Let’s get one thing out of the way: Shark Night 3D is a ridiculous movie. There are sharks chasing jet skis and just a whole of dumb college kids doing dumb things, played, of course, by actors in their 20s and 30s. Barring all of this, we still recommend it. Why? Sometimes, you need a little bad in your life to recognize the good.
This movie is…not good. Sharks cannot merge with tornadoes. Sharks cannot roar like lions. Sharks cannot latch onto your getaway helicopter. And yet, there is still something rather endearing about Sharknado and its five unnecessary sequels.
Maybe sharks are misunderstood, and we humans are the true villains of the sea. That’s the idea posed in the 1976 thriller Mako: The Jaws of Death, which centers around Sonny Stein (Richard Jaeckel) having his life saved by sharks and pledging to kill anyone who threatens his underwater friends. Stein can telepathically communicate with sharks and not be harmed by them, thanks to a medallion gifted to him by a Filipino shaman in a film that is both ridiculous and surprisingly touching.
Imagine a world, if you will, of nothing but sharks. That’s what Planet of the Sharks tried to do, and boy, did they try. In an apparent distant future, glacial melting has resulted in a world filled with 98% water (so, not all that far off from the premise set forth in the Kevin Costner-led Waterworld). Naturally, sharks have become the top of the food chain and humans are just trying to survive. It’s free to stream if you have Amazon Prime, so there’s that.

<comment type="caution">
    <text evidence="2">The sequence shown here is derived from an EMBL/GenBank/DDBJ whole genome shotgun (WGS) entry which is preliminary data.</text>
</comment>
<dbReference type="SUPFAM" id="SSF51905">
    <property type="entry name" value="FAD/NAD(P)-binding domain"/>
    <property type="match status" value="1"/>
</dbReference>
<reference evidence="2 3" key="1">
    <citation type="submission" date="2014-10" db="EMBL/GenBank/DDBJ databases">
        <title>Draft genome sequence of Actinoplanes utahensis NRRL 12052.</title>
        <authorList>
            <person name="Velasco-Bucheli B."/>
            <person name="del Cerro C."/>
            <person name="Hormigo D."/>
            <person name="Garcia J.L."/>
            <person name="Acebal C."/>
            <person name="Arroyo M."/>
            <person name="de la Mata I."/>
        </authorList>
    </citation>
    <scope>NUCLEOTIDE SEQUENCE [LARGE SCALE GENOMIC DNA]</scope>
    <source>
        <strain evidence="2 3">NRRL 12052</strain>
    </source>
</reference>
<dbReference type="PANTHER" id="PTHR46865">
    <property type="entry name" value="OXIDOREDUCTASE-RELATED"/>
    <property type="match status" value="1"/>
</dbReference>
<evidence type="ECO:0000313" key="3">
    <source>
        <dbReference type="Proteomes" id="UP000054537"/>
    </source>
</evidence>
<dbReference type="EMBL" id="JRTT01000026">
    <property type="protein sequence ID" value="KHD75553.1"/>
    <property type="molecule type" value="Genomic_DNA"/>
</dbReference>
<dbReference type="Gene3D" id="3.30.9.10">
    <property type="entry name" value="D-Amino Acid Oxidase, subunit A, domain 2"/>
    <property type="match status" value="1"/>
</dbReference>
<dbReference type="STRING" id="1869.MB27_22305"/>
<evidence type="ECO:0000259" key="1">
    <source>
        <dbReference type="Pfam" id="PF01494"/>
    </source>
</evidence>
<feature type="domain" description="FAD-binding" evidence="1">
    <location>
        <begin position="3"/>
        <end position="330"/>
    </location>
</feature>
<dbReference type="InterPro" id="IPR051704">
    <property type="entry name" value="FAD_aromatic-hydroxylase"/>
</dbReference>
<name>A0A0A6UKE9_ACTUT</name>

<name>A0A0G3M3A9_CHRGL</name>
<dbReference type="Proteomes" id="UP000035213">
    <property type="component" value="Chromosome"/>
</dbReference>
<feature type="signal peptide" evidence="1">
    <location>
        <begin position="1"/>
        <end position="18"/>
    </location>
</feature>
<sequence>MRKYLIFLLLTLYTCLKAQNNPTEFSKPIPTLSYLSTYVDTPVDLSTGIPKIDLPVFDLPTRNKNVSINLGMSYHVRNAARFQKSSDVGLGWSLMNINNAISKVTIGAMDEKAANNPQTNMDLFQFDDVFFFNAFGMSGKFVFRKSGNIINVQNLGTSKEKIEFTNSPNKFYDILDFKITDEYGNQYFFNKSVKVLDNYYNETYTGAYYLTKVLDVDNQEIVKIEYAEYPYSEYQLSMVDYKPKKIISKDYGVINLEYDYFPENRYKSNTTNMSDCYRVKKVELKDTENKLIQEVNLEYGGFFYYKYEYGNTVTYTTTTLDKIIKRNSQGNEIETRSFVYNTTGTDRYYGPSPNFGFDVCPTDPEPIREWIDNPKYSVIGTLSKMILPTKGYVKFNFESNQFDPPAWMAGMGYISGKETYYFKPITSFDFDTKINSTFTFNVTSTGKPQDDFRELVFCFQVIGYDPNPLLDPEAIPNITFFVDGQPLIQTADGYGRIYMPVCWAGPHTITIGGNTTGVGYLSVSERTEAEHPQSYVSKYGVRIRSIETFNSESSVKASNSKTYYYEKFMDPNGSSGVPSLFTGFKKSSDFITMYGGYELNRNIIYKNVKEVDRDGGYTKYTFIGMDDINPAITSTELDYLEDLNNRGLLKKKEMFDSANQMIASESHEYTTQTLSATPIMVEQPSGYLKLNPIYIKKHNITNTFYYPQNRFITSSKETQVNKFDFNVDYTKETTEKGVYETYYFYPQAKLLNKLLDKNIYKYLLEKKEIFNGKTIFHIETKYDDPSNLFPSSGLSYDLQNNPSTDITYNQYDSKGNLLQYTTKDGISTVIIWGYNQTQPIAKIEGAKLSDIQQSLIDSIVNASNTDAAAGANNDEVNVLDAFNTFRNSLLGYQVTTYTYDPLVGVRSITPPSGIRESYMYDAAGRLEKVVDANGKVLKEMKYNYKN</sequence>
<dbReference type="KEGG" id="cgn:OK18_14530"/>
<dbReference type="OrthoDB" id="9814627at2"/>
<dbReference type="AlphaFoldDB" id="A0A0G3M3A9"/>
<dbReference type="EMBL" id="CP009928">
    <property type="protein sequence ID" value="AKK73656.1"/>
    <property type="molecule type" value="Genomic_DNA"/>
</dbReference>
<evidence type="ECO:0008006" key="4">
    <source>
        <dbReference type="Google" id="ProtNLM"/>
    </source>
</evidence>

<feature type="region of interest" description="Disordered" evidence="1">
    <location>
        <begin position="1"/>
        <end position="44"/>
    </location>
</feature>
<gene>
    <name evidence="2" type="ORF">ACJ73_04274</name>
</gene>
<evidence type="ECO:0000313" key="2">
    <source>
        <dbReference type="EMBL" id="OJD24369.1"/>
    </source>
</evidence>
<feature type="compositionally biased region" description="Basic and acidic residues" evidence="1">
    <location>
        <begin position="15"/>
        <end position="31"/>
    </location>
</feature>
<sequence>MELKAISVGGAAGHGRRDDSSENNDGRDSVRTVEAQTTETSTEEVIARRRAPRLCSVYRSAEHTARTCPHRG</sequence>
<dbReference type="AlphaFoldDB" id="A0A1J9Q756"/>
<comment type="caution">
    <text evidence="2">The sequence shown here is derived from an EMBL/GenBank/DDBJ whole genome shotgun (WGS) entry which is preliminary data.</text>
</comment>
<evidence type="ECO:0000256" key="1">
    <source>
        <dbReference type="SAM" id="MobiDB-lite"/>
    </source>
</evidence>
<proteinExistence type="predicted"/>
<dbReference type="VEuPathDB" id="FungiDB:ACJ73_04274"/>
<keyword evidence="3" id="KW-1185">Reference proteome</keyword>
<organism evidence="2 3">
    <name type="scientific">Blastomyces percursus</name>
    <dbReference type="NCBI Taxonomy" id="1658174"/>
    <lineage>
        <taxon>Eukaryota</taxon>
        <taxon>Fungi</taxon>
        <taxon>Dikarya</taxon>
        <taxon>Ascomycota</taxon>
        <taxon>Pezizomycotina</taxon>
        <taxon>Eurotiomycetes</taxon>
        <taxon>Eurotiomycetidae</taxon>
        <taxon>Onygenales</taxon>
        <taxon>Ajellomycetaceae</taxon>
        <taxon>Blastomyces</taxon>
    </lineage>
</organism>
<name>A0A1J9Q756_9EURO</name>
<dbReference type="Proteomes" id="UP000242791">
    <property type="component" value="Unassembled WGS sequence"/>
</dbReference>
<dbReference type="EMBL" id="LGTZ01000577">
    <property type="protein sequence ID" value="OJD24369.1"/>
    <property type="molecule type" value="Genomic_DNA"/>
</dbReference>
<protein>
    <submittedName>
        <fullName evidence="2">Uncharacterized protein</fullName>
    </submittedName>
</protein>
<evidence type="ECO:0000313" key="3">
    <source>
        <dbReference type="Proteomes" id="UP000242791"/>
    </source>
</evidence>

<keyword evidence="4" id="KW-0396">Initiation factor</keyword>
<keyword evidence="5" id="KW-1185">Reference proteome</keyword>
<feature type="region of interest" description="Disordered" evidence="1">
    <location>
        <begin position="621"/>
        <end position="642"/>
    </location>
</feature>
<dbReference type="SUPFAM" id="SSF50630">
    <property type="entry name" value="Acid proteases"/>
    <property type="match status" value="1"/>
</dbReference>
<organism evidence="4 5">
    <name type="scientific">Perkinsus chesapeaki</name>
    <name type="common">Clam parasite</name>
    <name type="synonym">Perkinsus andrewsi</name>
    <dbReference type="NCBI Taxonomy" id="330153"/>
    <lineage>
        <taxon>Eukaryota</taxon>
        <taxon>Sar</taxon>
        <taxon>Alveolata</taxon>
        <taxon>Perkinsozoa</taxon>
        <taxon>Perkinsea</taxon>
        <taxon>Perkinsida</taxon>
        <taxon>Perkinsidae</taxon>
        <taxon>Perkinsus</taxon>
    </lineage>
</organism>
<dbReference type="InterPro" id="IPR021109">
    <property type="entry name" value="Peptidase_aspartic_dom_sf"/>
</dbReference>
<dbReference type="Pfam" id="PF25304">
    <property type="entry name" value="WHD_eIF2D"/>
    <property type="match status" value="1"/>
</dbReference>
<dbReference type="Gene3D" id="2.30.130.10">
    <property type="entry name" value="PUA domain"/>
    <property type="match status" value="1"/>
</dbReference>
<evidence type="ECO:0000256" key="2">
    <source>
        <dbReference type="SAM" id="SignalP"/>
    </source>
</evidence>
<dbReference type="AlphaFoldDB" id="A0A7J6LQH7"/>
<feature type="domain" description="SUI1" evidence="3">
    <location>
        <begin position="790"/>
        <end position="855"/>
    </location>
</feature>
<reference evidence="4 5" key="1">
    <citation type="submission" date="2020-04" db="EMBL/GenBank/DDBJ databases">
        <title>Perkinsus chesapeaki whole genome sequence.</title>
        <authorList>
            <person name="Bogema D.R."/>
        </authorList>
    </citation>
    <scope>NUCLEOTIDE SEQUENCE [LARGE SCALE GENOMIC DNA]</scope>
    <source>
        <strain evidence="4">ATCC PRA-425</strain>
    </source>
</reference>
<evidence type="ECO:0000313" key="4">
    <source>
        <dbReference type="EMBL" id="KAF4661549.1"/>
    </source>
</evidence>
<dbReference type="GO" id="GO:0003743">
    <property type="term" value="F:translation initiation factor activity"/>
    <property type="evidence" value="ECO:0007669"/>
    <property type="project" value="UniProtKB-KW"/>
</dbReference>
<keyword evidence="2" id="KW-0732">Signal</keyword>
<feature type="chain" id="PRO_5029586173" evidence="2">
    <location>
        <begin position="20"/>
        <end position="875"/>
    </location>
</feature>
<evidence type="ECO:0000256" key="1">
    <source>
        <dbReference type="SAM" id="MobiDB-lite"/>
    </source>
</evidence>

Forget about Nemo and Dory. This is actually a movie about shark redemption, a commitment to a new diet, and making friends. And while yes, those sharks did try to eat the other cute little fish, it shows that we all fall down, but we can still get up.
You can file this film under “The Crazy Things Greed Will Make Men Do.” In Sharks’ Treasure, four men carrying their own personal baggage come face to fins with killer sharks, all in the pursuit of a treasure sunken off the coast of Honduras. The film is one of the first to take viewers underwater among actual sharks, meaning real lives were risked for a fake treasure hunt.
It bombed at the box-office, but Dark Tide‘s redeeming quality is Oscar winner Halle Berry’s impassioned performance. Shark expert Kate (Berry) is traumatized by her husband’s death during a diving trip. But with bills piling up, she takes on a high-paying job to bring a thrill-seeker to “Shark Alley.”
If you like Sharknado, you’ll love this film. When a tsunami hits Australia, shoppers in a supermarket realize they’re stuck with a 12-foot Great White shark in the remaining water. It’s ridiculous enough that it’s worth a watch.
What’s worse than a regular shark? One that spews toxic acid from its mouth. This film will give you all the unrealistic shark deaths you could ask for, including one where a woman is ripped off a horse.
If anyone could get a shark in Lake Tahoe, it’s the indomitable Dolph Lundgren playing a black market dealer named Clint Gray. If you can suspend your disbelief (and everything you learned in grade school about sharks), you’ll come away with a thrilling look into the deadly consequences of when humans think they can do a better job than Mother Nature.